Among our daily practices, including where we go and what we eat, the absorption of heavy metals which may lead to toxicity or poisoning has become a severe problem to millions of people around the world. The level of diseases and illnesses that heavy metals create in the human body has been identified to be alarming as the accumulation of such metals may lead to serious chronic toxicity and other symptoms such as depression, anxiety, insomnia, digestive problems, and so on. Long term exposure can also lead to physical and neurological degenerative processes and may even damage vital organs, making them dysfunctional.
In a more serious manner, the leading problematic factor regarding heavy metals is that we as humans are constantly exposed to these metals in our environment. Workplace exposure to heavy metals is one of the leading concerns as the main routes by which these chemicals enter the body is through ingestion, skin absorption, and inhalation. Sources of heavy metal contamination in a typical office environment can include carpets, paint, wiring, cleaning agents, poor drinking water quality and cheap ceramic mugs. In a place where numerous people coexist for long periods each and every work day, this exposure adds up fast. The level of exposure is so prevalent that experts do not discuss whether we are exposed or not to these negative toxins, but rather the intensity of the exposure to individuals.
The category of heavy metals contains a wide range of elements that can be toxic to the human body even in low concentrations. Examples include mercury, lead, arsenic, cadmium, aluminum, etc. Poisoning from these types of heavy metals can be defined as symptoms and health problems caused by the accumulation of such environmental toxins inside our body. Researchers have described these metals as 'heavy' due to their characteristics of sticking around in the body by hiding in our fat cells, which make them hard to decompose. It is interesting to note that extreme levels of even essential minerals such as iron, copper, and calcium can also become dangerous.
In the case of Hong Kong, there were reportedly many cases of heavy exposure to these toxic metals amongst the public through means of water, food, air, etc. In 2017, lead and toxic heavy metals were found in water at a public estate in Shau Kei Wan after residents reported a foul smell in the tap water, with multiple people saying that their skin itched after taking a shower. After the members of the opposition democratic party tested the water, they found the water contained metallic impurities such as lead, aluminium, iron, zinc, and copper. Luckily, water used for consumption was reported to be safe, but residents and other experts still urged the Water Supplies Department to conduct further investigations to examine the quality of water.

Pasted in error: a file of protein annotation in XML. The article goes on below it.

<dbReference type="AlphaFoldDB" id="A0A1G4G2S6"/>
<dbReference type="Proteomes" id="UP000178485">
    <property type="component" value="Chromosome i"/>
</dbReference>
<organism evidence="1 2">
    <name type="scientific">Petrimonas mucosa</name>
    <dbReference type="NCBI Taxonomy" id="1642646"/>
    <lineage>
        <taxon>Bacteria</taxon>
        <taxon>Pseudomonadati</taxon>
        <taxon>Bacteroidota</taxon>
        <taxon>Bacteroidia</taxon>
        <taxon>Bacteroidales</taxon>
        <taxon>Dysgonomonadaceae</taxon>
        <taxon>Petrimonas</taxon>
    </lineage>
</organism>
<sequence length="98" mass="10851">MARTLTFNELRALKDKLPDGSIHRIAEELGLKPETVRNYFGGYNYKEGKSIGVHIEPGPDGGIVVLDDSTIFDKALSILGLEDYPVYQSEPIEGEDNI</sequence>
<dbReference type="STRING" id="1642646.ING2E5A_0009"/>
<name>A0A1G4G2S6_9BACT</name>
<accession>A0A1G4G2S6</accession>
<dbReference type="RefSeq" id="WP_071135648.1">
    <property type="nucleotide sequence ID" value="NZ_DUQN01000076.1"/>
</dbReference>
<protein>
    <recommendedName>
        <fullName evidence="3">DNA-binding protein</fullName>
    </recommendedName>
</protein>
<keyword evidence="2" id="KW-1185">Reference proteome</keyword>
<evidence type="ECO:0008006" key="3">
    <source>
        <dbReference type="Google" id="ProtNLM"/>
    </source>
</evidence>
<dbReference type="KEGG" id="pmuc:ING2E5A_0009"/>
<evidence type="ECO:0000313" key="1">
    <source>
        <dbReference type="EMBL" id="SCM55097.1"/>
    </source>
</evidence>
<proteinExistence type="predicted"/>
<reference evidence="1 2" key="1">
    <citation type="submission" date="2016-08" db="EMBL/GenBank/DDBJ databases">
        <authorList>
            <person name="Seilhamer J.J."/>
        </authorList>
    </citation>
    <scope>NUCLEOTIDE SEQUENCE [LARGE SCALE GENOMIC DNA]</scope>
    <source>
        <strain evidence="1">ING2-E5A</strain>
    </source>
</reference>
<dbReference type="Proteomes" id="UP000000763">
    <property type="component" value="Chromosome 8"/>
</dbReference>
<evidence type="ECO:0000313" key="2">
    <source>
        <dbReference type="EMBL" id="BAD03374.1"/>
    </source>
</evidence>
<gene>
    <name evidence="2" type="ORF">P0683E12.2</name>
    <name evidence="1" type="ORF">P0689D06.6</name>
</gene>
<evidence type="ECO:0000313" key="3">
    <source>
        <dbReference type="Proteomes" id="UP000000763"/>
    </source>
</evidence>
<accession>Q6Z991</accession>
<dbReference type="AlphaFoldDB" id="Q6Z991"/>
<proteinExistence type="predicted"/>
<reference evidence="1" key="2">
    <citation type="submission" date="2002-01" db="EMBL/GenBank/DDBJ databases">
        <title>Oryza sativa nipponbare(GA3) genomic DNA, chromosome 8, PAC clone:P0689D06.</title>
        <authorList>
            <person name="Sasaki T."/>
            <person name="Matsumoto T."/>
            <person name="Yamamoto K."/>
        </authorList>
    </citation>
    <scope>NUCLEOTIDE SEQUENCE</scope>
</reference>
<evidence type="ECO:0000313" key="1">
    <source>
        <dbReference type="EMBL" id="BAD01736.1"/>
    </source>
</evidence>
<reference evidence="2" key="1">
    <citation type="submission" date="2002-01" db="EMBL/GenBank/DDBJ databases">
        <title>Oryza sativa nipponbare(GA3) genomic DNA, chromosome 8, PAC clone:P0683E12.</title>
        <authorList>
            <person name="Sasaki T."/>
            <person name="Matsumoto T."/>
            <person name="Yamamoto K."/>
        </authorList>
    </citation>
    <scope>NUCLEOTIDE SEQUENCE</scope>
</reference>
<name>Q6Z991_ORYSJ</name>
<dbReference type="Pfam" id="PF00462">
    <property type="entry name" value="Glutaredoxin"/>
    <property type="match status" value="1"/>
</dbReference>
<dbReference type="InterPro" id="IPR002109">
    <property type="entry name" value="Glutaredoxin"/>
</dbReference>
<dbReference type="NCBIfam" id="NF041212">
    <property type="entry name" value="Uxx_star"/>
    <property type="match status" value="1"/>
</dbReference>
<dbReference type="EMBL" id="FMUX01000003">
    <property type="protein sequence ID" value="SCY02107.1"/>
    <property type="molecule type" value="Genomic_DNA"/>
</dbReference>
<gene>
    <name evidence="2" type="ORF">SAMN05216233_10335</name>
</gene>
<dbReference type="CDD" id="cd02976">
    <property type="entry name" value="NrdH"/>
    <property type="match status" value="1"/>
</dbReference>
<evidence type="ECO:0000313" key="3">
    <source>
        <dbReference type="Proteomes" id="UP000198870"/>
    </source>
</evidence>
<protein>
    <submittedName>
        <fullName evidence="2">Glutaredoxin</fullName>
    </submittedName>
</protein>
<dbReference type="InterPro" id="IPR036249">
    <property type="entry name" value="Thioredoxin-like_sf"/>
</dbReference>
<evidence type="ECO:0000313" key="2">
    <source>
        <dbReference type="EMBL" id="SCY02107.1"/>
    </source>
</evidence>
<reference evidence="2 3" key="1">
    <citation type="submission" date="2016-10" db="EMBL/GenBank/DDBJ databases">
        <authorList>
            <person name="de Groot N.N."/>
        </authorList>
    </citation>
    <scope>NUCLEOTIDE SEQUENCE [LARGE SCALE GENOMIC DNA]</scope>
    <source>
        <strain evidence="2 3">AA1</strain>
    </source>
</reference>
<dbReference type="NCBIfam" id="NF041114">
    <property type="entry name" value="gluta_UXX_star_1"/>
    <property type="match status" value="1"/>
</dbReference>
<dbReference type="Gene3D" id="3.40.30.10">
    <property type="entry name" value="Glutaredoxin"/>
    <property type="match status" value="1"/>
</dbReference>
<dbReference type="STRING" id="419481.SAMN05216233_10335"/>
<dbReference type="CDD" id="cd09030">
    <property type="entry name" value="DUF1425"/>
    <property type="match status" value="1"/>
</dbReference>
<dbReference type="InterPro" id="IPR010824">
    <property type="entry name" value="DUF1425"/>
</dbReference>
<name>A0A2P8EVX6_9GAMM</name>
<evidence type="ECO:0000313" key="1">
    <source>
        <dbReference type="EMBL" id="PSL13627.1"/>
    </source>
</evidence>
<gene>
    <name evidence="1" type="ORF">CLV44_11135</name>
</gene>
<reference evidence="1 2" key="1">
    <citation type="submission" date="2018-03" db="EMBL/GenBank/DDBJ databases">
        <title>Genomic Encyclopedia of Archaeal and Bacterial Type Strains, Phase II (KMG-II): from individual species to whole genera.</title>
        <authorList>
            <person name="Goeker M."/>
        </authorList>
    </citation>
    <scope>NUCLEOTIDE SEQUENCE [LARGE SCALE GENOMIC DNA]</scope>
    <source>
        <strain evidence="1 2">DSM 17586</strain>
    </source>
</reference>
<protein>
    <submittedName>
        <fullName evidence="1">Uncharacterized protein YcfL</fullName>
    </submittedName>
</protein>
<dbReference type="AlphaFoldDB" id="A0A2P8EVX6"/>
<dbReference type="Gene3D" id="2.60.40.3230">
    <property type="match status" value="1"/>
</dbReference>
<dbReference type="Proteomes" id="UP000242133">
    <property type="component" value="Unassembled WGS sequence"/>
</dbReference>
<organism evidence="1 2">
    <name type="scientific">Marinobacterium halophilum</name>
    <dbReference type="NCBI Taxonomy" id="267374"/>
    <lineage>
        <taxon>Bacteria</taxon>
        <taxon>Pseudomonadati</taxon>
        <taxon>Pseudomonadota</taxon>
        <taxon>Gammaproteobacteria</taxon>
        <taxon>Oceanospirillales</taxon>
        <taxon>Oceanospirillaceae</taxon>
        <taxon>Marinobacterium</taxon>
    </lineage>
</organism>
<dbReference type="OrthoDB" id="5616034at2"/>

In 2019, it was reported that excessive amounts of mercury were found in more than half of the tuna samples in Hong Kong. This was originally found and publicized by the Consumer Council, who also stated that these tuna samples exceeded the statutory limit for mercury content. This information is important to note for all people in Hong Kong as the overconsumption of this heavy metal can create adverse effects on the nervous system, especially to unborn babies. Adding on, the city's air quality has also been found to be hazardous, as 20 percent of the PM2.5 particles in Hong Kong collected by scientists contained metals such as chromium, which is a dangerous element that may permanently damage the human DNA.
As mentioned earlier, the biggest problem of heavy metals lies in its prevalence in our environment. Considering that they are actually natural elements that can be found anywhere around the world, there is virtually no way of entirely avoiding exposure to these metals. However, there are certain ways to detox your body from these toxins. The most common way includes a medical procedure called chelation, which is a therapy that administers chelating agents into the body in order to dissolve the heavy metals and excrete them through urination. Other ways of detoxing comprise of making dietary changes and increasing intake of food such as cruciferous vegetables, onions, garlic, green tea and cilantro that are known to be effective in detoxification.
Drinking natural herbs and taking health supplements also helps break down the toxic metals into smaller and safer molecules so they can be removed naturally through urine, feces, sweat and even breath. Last but not least, as a large portion of the heavy metals inside our body hides in our fat cells, eating a balanced diet and exercising regularly is an important part of reducing toxins from our body.
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